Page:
In my own words

“I want to go to school”

James* is 22 years old. He was rescued by SOS MEDITERRANEE on 11 September, 23 miles in front of the Libyan coast. Alongside 140 children, women and men from more than 10 African countries he attempted to make the deadly way across the Mediterranean, aboard a simple rubber boat – with absolutely zero chance to survive this dangerous journey. That day the AQUARIUS rescued a total of 252 people from two rubber boats.

James was born in Nigeria, somewhere in a village in the countryside. When he was five years old his mother died. James was raised by his father. His family was poor, there was no money to go to school. “I never learned to write or to read. I can read a bit, but it is not very good, also my writing is really not good” James tells me one morning on the AQUARIUS.

Five years ago my father also died, I was only 17 at that time. I was on my own, I had to earn money to survive. But there was no chance to work in my region. So I went to Ivory Coast. I learned how to drive a car and was working as a taxi driver in the capital, Abidjan.”

He drove taxis until the police arrested him. Nothing criminal. His driving licence was expired. James doesn’t remember how long he stayed in prison. But it was not too long he tells me.

One day some people approached him and told him he could get work. In Libya. “There are farms and they need workers to cut the grass” James said. So he decided to travel to the country somewhere in the North of the African continent.

In January of this year he arrived in Libya, everything was put in place and he began working on a huge farm with thousands of cows. But quickly it turned into the worst nightmare James ever had.

“Nobody is friendly to anybody in Libya. I was beaten with hands, sticks. Everybody has a weapon in Libya, even the children. There is shooting. It was horrible.”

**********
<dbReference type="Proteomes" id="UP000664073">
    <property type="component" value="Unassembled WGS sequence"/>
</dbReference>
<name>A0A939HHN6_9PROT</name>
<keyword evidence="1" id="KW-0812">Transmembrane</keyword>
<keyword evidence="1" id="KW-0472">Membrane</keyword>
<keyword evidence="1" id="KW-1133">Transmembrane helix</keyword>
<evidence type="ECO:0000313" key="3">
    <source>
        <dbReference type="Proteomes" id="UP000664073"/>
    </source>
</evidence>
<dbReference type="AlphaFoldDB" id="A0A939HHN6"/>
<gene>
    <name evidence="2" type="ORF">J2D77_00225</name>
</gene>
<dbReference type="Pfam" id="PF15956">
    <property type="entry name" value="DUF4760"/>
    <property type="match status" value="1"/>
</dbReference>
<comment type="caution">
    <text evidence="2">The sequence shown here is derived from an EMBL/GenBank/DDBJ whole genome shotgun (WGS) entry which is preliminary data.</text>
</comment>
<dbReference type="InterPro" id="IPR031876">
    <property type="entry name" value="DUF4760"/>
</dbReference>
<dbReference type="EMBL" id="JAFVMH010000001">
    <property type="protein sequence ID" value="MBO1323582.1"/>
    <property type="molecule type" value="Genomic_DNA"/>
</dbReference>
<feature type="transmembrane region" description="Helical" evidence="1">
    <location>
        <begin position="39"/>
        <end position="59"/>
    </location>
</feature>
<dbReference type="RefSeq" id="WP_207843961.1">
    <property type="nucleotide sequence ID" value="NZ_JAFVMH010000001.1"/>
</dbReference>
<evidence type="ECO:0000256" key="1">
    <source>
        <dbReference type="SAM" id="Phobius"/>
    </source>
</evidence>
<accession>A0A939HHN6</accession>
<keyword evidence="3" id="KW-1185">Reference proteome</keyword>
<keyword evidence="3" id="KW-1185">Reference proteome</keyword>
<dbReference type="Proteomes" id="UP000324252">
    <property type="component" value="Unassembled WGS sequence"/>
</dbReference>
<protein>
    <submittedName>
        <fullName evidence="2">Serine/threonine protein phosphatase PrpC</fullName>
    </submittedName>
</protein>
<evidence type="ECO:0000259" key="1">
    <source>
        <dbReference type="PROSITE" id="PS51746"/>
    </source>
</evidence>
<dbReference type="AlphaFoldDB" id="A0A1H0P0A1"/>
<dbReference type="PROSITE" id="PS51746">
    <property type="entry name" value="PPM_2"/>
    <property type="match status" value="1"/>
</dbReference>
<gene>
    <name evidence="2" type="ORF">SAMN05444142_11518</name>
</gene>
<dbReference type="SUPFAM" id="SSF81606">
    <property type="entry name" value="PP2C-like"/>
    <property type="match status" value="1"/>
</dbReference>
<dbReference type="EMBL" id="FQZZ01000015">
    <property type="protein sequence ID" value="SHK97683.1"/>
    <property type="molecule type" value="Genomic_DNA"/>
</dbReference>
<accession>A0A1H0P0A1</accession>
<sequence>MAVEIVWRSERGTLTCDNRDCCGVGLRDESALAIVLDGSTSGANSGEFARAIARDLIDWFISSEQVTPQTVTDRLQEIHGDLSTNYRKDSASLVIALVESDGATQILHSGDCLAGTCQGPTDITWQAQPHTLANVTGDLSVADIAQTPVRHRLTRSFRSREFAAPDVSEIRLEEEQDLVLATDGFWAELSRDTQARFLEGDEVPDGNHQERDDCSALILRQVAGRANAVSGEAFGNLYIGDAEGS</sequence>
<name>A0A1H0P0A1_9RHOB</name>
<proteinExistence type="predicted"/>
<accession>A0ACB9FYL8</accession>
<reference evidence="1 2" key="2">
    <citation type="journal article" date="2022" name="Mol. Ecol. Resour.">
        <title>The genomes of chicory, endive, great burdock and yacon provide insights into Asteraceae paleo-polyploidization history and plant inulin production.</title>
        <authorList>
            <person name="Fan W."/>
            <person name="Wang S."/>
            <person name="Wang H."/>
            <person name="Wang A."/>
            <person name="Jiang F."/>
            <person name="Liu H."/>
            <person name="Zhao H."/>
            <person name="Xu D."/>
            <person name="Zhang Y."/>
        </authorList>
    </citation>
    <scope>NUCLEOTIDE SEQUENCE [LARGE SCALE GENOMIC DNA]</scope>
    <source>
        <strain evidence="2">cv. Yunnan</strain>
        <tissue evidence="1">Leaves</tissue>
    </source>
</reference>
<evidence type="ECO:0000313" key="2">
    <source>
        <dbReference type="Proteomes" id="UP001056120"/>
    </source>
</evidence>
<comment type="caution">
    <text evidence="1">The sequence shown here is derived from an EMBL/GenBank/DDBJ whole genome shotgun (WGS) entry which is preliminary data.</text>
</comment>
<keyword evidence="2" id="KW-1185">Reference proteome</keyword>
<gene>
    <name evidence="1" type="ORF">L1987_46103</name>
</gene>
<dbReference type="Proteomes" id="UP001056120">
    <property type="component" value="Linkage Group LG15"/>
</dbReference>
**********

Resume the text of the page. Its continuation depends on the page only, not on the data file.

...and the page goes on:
It was a coincidence that he found out about some boats that were leaving Libya. “I asked them to take me. I didn’t even know where  the beach was and what kind of boats they would have. And I cannot swim. But all I wanted was to leave this terrible country” he says.

One morning in September, he is part of one of the two groups that stay on the beach somewhere North East of Tripoli for several days. “We stayed four days hiding in the sand. One night they came with weapons and forced us onto these rubber boats. It was so scary but there was no way back – and I did not want to go back.”

At 10 o’clock at night, the rubber boats leave the beach for the open sea. There are a couple of 20-litre canisters of gasoline on the boat. It is completely overcrowded. It has a small engine and is drifting at slow speed towards the North. The Aquarius spotted the boat in distress around 7 o’clock on Sunday morning. All on the rubber boat were rescued in a 6-hour rescue operation.

“I was so relieved when you guys came with your boats, when we saw your big ship. Thank you so much” James said. “I will never, never go back to this country Libya, I  don’t even want to hear this name Libya anymore. Never in my life, never.” James says and looks to the sea.

“I want to got to school and I want to learn how to read and write. Sure, I want to work, whatever I can do to earn some money. But my dream is to go to school, even now that I am 22. Is that possible?” he asks me. “You will find your way” I say“but it won’t be easy for you. I wish you good luck James”.

“I don’t know where to go” James tells me. “I have nobody there in Europe. I have no family there. Do you think I can stay there anyway? It is my biggest wish. I have nothing else anymore.”

Finally, on Wednesday 14 September, James along with 391 children, women and men arrives safely in the port of Brindisi in Italy.


*Name changed

Text: René Schulthoff
Photo: Marco Panzetti / SOS MEDITERRANEE